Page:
In Brief

PUBLISHED : Tuesday, 05 June, 2007, 12:00am
UPDATED : Tuesday, 05 June, 2007, 12:00am

Lawmaker receives threatening letter and paper cutter in mail

Lawmaker Lau Kong-wah, a vice-chairman of the Democratic Alliance for the Betterment and Progress of Hong Kong, warned that Hong Kong would not tolerate violence after he received a threatening letter and a paper cutter in the mail yesterday. The one-page letter, hand-written in Chinese, contained what he described as 'very violent' words. He said the letter was addressed to him personally and was not related to the party. He refused to disclose details. Mr Lau said it was the first time he had received such a letter and that he had reported the case to the police. Mr Lau's office at Chung On Estate in Ma On Shan was the target of an arson attack late last month. He did not know if the two incidents were linked. Police have classified the case as criminal intimidation.

Commission to look at hi-tech

The Commission on Strategic Development's executive committee will discuss whether Hong Kong needs to build up its own hi-tech industries. In a paper to be discussed at the committee's meeting on June 14, members have been invited to give comments on issues concerning the capability of the city to develop hi-tech industries. The introduction of incentives to stimulate investment in research and development will also be discussed.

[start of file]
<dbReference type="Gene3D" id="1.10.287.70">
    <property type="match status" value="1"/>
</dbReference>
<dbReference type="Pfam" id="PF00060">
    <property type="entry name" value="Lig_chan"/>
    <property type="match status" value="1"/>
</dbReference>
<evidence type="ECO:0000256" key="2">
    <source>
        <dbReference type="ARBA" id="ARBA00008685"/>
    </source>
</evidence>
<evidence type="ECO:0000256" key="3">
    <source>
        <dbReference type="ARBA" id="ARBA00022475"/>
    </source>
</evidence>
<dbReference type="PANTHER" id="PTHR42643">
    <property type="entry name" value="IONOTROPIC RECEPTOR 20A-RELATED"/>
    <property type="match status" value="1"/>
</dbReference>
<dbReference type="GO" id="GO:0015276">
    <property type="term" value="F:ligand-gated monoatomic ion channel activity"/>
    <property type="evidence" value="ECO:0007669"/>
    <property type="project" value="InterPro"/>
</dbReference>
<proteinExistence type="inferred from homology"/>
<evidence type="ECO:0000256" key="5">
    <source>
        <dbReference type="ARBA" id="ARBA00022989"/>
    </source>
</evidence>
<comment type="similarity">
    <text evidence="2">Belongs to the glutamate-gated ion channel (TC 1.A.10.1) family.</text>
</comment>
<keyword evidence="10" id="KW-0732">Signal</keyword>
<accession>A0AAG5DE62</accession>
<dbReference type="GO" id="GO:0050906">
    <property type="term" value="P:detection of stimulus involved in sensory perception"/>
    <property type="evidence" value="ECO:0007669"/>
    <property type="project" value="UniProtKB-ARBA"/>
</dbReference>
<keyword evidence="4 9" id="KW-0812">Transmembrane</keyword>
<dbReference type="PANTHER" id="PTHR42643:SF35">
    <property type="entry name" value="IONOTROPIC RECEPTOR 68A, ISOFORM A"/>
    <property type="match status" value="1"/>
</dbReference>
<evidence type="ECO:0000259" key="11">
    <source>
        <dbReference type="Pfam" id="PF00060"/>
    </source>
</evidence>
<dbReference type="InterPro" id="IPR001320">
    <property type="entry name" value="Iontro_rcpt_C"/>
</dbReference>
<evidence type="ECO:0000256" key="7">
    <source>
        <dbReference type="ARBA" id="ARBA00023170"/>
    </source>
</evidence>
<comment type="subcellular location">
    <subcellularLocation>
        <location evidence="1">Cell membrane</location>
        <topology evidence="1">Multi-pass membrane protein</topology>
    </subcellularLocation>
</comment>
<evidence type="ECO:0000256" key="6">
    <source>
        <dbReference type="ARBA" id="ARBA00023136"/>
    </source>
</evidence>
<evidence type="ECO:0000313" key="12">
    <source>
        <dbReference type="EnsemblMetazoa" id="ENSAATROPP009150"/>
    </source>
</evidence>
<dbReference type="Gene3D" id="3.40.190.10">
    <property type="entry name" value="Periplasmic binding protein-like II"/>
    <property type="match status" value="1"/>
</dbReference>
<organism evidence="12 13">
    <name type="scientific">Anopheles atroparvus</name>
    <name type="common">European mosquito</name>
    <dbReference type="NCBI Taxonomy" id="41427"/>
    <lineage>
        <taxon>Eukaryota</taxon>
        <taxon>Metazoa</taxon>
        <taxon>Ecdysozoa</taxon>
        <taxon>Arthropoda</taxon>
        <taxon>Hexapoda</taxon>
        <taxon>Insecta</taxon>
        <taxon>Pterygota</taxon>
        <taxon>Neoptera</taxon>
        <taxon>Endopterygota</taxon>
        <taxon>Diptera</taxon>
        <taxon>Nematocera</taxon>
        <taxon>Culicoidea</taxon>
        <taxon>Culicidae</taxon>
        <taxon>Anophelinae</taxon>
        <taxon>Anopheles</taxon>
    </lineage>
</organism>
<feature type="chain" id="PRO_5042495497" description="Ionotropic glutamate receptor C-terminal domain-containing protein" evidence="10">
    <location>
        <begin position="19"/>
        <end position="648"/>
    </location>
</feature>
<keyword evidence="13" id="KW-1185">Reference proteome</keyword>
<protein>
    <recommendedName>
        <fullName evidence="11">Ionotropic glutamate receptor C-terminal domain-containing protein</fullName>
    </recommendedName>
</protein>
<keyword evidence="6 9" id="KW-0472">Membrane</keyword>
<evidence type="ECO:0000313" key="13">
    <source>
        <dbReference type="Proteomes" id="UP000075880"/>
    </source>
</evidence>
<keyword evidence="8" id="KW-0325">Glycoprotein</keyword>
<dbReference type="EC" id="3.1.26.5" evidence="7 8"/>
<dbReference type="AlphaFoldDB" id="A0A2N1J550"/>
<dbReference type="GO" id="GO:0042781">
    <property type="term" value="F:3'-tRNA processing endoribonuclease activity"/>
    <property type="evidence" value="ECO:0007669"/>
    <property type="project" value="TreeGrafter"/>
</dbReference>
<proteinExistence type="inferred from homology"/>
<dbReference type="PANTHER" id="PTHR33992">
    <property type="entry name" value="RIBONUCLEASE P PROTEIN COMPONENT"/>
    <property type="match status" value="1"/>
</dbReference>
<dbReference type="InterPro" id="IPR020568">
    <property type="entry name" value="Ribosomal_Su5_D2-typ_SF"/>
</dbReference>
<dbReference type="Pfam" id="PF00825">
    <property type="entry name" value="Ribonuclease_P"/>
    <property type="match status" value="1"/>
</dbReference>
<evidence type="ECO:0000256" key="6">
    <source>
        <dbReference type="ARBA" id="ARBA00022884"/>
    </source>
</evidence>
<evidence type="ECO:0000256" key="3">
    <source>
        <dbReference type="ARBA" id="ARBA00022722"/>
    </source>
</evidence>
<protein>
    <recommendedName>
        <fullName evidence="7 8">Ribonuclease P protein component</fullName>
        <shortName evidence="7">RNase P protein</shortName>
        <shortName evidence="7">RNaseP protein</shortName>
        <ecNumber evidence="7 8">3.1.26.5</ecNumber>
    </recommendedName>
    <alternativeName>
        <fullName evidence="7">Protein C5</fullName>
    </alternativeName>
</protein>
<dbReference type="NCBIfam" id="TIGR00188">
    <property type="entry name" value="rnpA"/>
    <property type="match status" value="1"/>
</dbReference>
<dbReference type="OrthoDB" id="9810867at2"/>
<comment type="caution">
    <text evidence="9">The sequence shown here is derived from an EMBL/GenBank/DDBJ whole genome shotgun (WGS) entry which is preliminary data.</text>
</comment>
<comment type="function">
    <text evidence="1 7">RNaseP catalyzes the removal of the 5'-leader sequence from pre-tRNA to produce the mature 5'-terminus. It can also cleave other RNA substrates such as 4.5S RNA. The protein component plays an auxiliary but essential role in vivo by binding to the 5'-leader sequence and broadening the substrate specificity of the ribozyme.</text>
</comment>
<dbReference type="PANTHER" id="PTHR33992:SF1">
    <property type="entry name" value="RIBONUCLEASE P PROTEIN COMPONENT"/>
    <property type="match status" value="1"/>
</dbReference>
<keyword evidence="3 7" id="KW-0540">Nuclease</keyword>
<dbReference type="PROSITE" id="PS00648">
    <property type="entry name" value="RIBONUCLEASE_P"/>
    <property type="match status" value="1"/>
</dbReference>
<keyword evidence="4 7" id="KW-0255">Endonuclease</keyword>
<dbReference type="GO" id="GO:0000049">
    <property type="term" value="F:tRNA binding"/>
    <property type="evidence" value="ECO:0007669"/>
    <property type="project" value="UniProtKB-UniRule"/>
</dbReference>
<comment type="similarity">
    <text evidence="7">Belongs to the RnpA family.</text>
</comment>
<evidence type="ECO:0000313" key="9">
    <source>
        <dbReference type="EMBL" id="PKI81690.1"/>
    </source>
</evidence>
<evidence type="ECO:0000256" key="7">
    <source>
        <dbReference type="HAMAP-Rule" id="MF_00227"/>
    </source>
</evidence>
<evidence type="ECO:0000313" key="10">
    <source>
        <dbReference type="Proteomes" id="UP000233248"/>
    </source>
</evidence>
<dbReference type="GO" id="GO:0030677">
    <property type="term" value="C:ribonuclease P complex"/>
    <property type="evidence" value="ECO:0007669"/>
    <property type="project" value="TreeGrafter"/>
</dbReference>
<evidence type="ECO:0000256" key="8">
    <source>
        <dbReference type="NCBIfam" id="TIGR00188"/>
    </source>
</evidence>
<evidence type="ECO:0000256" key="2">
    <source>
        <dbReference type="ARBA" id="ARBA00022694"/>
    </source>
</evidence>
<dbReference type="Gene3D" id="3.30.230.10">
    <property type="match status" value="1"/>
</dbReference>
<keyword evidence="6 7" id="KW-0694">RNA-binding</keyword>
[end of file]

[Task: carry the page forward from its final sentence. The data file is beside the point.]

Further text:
EC fisheries commissioner in HK

Visiting European Commissioner for Fisheries and Maritime Affairs Joe Borg has met health and environment ministers and the marine department chief to discuss bilateral relations. Mr Borg also addressed meetings of the Baltic and International Maritime Council.

Conference hosts chief justices

Twenty-nine chief justices from jurisdictions throughout the region are attending the 12th Conference of Chief Justices of Asia and the Pacific, being held in the city for the first time. Chief Justice Andrew Li Kwok-nang, in his opening remarks, said the principle of 'one country, two systems' had been successful and the city's common law system had continued to thrive over the past 10 years. The biennial conference, which was first held in 1985, will run until Thursday.